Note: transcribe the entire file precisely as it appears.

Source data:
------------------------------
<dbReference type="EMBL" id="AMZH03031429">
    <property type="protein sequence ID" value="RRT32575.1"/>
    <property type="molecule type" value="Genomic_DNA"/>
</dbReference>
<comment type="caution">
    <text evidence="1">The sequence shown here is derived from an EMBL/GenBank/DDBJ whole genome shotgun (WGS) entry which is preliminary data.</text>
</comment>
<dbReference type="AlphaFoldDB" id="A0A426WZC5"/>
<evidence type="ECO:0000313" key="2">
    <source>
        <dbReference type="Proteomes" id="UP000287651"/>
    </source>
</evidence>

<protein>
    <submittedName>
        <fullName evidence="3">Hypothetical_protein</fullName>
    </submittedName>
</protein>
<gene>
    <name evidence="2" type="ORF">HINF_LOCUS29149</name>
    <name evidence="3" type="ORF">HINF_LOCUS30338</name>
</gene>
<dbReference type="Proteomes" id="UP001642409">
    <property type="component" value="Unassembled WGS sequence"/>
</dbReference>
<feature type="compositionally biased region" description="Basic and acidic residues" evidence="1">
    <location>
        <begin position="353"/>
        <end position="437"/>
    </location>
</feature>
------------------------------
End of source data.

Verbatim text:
<dbReference type="EMBL" id="AMZH03031429">
    <property type="protein sequence ID" value="RRT32575.1"/>
    <property type="molecule type" value="Genomic_DNA"/>
</dbReference>
<comment type="caution">
    <text evidence="1">The sequence shown here is derived from an EMBL/GenBank/DDBJ whole genome shotgun (WGS) entry which is preliminary data.</text>
</comment>
<dbReference type="AlphaFoldDB" id="A0A426WZC5"/>
<evidence type="ECO:0000313" key="2">
    <source>
        <dbReference type="Proteomes" id="UP000287651"/>
    </source>
</evidence>

<protein>
    <submittedName>
        <fullName evidence="3">Hypothetical_protein</fullName>
    </submittedName>
</protein>
<gene>
    <name evidence="2" type="ORF">HINF_LOCUS29149</name>
    <name evidence="3" type="ORF">HINF_LOCUS30338</name>
</gene>
<dbReference type="Proteomes" id="UP001642409">
    <property type="component" value="Unassembled WGS sequence"/>
</dbReference>
<feature type="compositionally biased region" description="Basic and acidic residues" evidence="1">
    <location>
        <begin position="353"/>
        <end position="437"/>
    </location>
</feature>